How RSS can Succeed

Roland Tanglao points to a commentary by Stephen Downes which captures the essence of RSS:

The only way to aproach content location on the internet is to treat it as a self-organizing network. What this means is that inherent in the structure of the internet there are distinct layers of filtering mechanisms, each consisting of a “gather filter forward” mechanism. In some cases, the mechanism is fulfilled by a human agent, as in the case of blogs. In others, it is fulfilled by automatic mechanisms, such as Edu_RSS. And it is likely that Robin Good’s newsmasters will in their own way also play the same role.

What’s important here is that each node of each layer need not worry about the rest, and need not be focused on the goal of the system. The agent seeks what is available, the way a retinal cell gathers light, and passes on what is relevant, the way a neuron passes on a signal. The filtering occurs not in the individual node, but through the independent actions of the aggregation of nodes.

The reason why this system works, while other approaches do not, is that there is no reasonable mechanism which can apply the vast requirements of filtering on a single resource. If we use metadata, the indexing soon outweighs the content. If we use search engines, each resource must be subject to extensive analysis to determine context (or, we do without context, which results in a search for ‘calf’ linking to sites on agriculture an anatomy).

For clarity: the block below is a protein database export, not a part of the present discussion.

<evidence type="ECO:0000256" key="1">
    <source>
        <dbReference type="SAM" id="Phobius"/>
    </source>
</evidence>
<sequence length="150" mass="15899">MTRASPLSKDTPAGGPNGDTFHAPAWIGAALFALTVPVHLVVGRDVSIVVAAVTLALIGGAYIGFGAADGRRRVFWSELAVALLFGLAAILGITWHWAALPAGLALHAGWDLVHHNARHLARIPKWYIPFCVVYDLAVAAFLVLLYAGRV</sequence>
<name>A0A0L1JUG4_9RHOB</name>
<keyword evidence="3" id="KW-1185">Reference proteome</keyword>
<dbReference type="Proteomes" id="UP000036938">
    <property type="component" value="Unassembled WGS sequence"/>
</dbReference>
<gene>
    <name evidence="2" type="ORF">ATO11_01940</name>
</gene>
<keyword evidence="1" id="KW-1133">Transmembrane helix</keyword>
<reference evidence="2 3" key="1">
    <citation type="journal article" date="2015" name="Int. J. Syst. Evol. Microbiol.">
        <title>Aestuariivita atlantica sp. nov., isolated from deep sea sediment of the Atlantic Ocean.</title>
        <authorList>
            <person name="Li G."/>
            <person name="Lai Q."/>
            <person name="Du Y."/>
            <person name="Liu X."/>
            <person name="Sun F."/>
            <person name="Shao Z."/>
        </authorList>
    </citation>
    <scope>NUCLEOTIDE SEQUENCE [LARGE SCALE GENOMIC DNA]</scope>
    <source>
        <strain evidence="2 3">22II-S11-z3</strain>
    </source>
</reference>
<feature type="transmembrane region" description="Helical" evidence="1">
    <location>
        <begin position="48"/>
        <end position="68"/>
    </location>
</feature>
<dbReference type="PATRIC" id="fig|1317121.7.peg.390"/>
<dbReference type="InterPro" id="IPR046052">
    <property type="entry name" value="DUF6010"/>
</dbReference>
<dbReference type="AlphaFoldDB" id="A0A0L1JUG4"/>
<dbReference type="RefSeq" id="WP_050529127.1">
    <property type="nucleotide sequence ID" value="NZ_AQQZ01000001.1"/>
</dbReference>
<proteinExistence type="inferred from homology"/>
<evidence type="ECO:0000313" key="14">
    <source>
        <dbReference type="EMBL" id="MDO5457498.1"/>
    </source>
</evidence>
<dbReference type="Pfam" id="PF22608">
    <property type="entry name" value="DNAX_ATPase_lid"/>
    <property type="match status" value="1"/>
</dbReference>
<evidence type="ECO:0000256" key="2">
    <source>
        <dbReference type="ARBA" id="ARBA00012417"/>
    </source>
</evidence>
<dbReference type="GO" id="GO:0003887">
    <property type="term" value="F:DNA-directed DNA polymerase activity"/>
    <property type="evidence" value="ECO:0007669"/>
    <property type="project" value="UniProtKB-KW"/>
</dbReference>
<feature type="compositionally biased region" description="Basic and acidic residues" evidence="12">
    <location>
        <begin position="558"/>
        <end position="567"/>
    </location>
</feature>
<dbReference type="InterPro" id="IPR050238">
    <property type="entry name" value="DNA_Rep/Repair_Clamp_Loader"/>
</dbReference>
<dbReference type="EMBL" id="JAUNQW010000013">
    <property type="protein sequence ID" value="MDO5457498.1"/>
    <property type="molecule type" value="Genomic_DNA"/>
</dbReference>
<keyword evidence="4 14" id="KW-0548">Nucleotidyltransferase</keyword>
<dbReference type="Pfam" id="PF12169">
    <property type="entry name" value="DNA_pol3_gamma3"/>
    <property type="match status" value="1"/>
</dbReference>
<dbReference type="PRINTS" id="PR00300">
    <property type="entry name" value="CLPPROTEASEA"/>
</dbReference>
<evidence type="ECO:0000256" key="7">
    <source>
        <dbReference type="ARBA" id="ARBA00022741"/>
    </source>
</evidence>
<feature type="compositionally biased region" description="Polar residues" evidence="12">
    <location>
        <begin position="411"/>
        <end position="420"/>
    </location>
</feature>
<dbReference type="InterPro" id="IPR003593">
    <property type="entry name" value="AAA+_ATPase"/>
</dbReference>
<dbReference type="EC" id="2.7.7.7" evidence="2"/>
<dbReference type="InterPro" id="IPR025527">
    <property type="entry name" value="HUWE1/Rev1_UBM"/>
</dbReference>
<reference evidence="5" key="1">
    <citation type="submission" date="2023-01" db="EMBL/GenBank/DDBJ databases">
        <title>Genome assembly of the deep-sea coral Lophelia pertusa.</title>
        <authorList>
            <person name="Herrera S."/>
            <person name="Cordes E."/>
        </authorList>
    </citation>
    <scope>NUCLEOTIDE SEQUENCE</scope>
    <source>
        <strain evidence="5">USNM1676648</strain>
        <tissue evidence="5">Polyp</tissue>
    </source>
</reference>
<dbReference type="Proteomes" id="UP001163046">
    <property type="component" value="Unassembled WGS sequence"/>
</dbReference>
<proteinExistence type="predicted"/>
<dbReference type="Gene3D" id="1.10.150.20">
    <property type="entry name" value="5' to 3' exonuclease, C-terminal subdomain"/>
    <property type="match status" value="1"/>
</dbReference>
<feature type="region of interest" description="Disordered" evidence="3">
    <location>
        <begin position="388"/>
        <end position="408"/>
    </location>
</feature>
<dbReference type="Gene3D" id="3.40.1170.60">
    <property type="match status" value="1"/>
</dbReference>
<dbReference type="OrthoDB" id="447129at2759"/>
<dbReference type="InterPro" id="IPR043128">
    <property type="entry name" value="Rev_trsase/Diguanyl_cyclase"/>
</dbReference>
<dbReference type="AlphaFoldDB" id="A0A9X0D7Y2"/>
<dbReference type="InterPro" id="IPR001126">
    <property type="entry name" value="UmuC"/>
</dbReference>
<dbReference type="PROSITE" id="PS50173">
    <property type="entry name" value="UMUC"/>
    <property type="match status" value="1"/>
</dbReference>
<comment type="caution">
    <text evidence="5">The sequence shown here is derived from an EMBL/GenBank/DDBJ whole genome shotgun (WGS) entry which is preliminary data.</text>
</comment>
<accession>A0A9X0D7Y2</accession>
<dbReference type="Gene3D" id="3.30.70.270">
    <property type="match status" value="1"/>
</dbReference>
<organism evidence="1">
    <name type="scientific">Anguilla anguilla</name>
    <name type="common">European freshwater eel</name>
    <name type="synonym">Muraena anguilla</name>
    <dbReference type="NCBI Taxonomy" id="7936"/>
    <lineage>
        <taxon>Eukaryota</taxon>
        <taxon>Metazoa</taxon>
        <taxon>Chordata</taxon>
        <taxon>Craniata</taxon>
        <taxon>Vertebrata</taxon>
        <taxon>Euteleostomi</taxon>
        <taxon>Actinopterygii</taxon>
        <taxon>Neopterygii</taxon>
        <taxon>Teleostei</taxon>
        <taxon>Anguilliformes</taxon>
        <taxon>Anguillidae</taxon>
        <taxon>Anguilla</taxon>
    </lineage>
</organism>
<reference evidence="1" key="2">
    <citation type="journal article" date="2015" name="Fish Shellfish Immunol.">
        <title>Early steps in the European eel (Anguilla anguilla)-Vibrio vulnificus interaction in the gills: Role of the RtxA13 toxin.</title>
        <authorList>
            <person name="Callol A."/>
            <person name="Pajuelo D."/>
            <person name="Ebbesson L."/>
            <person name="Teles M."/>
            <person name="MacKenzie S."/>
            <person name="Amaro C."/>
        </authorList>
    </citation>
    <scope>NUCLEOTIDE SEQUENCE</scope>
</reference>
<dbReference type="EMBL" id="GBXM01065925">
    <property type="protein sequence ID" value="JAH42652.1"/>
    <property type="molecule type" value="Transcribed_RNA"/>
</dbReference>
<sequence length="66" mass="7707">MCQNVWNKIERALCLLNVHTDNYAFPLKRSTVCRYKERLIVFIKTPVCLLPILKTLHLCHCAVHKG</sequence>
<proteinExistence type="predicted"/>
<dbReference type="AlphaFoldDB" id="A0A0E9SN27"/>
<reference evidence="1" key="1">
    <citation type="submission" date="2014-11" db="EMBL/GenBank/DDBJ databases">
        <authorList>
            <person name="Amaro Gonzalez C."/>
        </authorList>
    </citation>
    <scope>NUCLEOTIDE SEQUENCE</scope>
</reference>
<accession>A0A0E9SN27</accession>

The layered mechanism works because at no point is the entire weight of the filtering process concentrated in a single individual or a single resource. Decisions about selection and classification are made on a case by case basis using very coarse, and unregulated, mechanisms. It means that individual agents can work without the need for central control, with the only requirement for a functional system being an open set of connections between the agents.

RSS is, today, the transport mechanism of choice. There is nothing magical about RSS, except for the fact that it just is an autonomous agent system providing a high degree of connectivity. As tye system matures, additional encoding systems, such as FOAF, say, or ODRL, will play their own important roles, offering different kinds of connections within the same network. The decisions make will become richer, without a corresponding increase in the complexity of the system.

So, RSS could succeed. It will probably succeed. But it is important to keep our focus on what it does well: it allows an individual to scan, filter, and pass forward. That’s all it ever has to do. The network will do the rest.

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Rajesh Jain

An Entrepreneur based in Mumbai, India.